• Sharps containers should be covered with small holes to dispose sharps.
  • There should be nothing in sharps containers except sharps, glass and syringes.
  • Sharps containers should never be more than 75% full.
  • Use needleless or safety needles when possible.

Workplace Safety

Workplace safety

  • The facility should have strong policies and procedures in place. There should also be a workplace safety plan developed and reviewed by all staff.  
  • The staff should conduct safety inspections monthly- looking for dangerous electrical cords, heavy boxes stored on higher shelves, sharps containers not over filled,  fire extinguishers are full, adequate hand washing, parking lots are in good shape, etc.
  • Look at the past history to see where and how employees have been injured and respond pro-actively.

Right to Know Law

 

“Right to Know “ Law

  • Ensures that all employees have the right to know the hazards

of the chemicals they work with at their job.

 

 

 

Chemical Safety

Chemical Safety

 

In many cases, the chemicals you may deal with at work are no more dangerous than those you use at home.

 

But in the workplace exposure may be greater, concentrations higher, and exposure times longer: potential danger could be greater on the job.

 

 

 

Chemical Hazards

 

Chemical Hazards

A chemical can pose a “physical hazard” or a “health hazard”.

 

The hazard communication standard applies to both types of hazards.

 

 

 

Hazard Classification

The Global Harmonization Standard (GHS) Addresses Chemical Exposures in the Workplace. 

  • GHS has identified 16  Physical Hazards .
  • Some hazards include:
    • Flammable Materials
    • Explosives
    • Oxidizing Materials

Health Hazards

GHS Hazard Classification

  • GHS has identified  10 Health Hazards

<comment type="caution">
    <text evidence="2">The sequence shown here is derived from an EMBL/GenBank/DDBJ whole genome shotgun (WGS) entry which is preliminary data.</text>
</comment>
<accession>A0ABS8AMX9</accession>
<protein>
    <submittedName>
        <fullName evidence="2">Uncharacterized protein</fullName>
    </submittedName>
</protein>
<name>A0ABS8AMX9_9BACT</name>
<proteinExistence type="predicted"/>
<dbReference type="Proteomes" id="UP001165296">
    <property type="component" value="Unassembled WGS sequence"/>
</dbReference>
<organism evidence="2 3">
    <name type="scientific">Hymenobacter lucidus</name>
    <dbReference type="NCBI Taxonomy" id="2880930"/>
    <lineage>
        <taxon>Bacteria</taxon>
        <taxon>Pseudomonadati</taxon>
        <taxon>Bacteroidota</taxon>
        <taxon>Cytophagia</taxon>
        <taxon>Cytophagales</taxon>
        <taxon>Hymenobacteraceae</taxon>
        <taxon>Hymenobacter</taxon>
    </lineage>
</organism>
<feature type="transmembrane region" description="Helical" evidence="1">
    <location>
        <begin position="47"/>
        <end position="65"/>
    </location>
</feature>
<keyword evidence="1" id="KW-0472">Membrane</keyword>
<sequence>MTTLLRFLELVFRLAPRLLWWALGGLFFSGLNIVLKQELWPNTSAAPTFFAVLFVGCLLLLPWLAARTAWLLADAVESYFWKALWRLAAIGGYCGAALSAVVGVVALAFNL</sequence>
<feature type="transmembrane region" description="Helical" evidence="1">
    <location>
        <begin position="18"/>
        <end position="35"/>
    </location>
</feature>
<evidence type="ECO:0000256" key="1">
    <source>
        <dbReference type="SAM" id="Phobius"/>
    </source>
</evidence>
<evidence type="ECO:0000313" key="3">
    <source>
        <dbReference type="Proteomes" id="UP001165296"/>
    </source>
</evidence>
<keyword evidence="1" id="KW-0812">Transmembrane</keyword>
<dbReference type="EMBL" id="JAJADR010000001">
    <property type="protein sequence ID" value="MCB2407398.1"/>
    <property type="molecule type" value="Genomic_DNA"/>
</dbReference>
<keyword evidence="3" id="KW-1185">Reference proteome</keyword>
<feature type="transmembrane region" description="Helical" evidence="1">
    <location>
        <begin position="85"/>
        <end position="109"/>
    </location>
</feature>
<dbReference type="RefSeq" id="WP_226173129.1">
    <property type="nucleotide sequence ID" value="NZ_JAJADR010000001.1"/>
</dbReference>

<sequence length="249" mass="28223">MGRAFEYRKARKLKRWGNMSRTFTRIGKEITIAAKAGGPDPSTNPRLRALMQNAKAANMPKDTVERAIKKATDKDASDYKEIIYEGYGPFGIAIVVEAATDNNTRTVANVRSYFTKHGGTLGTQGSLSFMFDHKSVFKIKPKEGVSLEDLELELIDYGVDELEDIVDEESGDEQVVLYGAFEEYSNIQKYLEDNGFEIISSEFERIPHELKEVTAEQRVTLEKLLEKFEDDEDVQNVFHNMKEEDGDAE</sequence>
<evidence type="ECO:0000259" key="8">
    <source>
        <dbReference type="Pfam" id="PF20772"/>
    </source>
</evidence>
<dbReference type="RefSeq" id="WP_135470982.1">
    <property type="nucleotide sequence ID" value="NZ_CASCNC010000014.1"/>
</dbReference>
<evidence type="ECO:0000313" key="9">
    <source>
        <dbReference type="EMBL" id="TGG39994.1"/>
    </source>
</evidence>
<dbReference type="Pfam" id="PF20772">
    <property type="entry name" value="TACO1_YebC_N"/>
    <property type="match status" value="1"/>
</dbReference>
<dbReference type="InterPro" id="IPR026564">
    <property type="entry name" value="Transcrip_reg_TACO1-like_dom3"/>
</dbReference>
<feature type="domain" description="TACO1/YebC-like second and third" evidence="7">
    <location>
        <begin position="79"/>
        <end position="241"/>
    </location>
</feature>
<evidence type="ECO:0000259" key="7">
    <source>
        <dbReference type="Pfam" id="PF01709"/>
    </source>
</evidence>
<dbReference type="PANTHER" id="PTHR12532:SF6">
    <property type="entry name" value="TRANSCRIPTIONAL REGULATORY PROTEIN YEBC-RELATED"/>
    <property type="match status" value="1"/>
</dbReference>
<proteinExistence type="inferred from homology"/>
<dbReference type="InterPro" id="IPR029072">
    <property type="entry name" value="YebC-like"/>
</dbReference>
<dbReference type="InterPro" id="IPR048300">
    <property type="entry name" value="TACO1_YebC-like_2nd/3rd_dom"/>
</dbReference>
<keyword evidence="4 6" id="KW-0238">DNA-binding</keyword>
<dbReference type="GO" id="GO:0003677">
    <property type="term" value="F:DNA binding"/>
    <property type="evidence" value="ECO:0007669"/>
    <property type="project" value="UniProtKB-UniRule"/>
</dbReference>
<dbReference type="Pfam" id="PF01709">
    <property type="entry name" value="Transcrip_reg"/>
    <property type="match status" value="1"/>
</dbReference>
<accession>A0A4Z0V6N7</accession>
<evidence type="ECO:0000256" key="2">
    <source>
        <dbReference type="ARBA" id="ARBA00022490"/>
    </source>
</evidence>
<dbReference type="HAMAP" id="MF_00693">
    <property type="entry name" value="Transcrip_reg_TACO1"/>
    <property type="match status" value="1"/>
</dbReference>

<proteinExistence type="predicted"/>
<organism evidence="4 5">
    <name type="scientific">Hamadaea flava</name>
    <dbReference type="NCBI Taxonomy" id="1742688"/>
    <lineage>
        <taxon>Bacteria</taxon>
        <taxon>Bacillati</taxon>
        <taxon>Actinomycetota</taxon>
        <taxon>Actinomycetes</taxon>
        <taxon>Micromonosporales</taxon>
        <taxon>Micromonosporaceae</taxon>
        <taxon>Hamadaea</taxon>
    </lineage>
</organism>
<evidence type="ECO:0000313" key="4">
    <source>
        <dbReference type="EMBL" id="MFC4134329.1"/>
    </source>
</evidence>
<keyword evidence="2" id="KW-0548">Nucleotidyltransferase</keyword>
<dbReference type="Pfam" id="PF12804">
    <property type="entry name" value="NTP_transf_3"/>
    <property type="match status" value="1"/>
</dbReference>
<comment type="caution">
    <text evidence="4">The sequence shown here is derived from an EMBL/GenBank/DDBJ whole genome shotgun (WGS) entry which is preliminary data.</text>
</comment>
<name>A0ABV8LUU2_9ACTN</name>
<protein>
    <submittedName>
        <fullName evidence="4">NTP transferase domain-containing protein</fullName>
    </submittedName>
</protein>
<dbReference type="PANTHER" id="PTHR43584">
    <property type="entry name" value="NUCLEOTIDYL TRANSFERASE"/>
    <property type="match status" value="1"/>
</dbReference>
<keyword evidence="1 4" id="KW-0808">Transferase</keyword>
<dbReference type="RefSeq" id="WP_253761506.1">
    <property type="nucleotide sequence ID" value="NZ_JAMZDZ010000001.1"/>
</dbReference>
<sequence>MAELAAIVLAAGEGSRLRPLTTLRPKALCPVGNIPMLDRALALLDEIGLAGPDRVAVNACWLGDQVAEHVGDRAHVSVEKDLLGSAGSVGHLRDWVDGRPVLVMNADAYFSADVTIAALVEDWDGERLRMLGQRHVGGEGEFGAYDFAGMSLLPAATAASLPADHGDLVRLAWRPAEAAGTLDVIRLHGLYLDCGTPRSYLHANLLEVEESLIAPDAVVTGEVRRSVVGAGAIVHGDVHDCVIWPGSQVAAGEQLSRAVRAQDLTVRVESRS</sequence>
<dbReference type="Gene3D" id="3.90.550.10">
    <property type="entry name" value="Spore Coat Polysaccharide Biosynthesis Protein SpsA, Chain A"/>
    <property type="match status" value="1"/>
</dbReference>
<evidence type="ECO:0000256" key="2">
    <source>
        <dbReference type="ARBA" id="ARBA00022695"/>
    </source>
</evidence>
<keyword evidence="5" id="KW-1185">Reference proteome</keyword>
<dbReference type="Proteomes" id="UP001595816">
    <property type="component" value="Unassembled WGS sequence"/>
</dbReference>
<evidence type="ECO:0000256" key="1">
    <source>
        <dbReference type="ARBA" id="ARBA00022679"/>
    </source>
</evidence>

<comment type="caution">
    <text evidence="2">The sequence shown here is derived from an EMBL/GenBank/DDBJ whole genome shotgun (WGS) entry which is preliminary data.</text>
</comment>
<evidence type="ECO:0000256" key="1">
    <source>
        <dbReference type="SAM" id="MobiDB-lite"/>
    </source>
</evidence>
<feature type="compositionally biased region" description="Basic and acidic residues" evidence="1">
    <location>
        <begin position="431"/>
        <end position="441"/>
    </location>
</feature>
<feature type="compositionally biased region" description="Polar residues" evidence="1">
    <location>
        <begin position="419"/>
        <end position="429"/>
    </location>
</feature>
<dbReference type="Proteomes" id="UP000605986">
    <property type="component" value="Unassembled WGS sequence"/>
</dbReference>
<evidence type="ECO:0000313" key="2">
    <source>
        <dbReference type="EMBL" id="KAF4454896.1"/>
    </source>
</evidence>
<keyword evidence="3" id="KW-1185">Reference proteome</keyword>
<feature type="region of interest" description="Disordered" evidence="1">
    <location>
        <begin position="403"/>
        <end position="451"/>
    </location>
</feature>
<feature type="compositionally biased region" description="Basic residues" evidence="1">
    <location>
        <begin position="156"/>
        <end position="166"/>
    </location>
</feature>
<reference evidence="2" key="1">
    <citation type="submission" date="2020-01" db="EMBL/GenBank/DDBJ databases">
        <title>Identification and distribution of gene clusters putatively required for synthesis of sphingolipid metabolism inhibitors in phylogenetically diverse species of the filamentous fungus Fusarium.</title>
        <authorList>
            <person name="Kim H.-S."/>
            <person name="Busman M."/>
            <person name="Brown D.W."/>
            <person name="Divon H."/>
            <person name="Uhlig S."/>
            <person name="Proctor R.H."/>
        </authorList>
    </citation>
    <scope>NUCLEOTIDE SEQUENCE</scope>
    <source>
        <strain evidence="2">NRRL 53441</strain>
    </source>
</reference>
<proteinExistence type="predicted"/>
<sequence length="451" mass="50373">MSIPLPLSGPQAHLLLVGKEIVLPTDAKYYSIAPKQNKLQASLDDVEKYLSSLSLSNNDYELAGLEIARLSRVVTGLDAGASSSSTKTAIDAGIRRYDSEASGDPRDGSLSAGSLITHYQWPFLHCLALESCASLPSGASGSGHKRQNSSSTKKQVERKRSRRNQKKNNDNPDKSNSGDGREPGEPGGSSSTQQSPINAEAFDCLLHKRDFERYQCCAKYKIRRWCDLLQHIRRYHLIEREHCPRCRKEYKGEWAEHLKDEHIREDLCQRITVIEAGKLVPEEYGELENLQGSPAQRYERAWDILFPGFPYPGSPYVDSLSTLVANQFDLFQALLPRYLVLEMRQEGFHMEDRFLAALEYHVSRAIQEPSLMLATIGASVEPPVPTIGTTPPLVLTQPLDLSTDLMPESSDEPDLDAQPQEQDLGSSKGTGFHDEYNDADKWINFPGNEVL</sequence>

• Acute Toxicity
    • Skin Corrosion/Irritation
    • Serous Eye Damage/Eye Irritation
    • Respiratory or Skin Sensitization
    • Germ Cell Mutagenicity
    • Carcinogenicity
      • Reproductive Toxicology
      • Target Organ Systemic Toxicity – Single Exposure
      • Target Organ Systemic Toxicity – Repeated Exposure
      • Aspiration Toxicity

Health Hazards

Health Hazards

  • OSHA considers a health hazard to be any chemical which:
    • Is toxic
    • Is corrosive to the skin or eyes
    • Is a respiratory sensitizer
    • May cause cancer, birth defects or reproductive issues
    • Attacks specific organs
    • Is harmful or deadly when inhaled

 

Health Hazards

 

Health hazards

 

 

- Occur when a chemical produces an acute or chronic health effect on exposed employees

 

 

 

Acute Health Effects

 

Acute Health Effects from Chemicals

  • Happen quickly

 

  • High, brief exposure

 

Examples:

 

  • Carbon monoxide

poisoning

 

  • Cyanide inhalation

 

  • Hydrogen sulfide

inhalation

 

Chronic Health Effects

 

Chronic Health Effects from Chemicals 

  • May be caused by chemical exposures that do
    not cause immediate, obvious harm or make
    you feel sick right away
  • May not see, feel, or smell the danger
  • Effects are long, continuous and follow
    repeated long-term exposure; e.g.:
    • Long term exposure to Cidex or Gluteraldyhyde 
      • Lung cancer from cigarette smoking
        • Black lung from coal mine dust

 

 

The Global Harmonization System

The Global Harmonization System   (GHS)

How it is changing OSHA hazard communication standards

Why is the GHS Important?

In the past, every country had their own warning symbols on products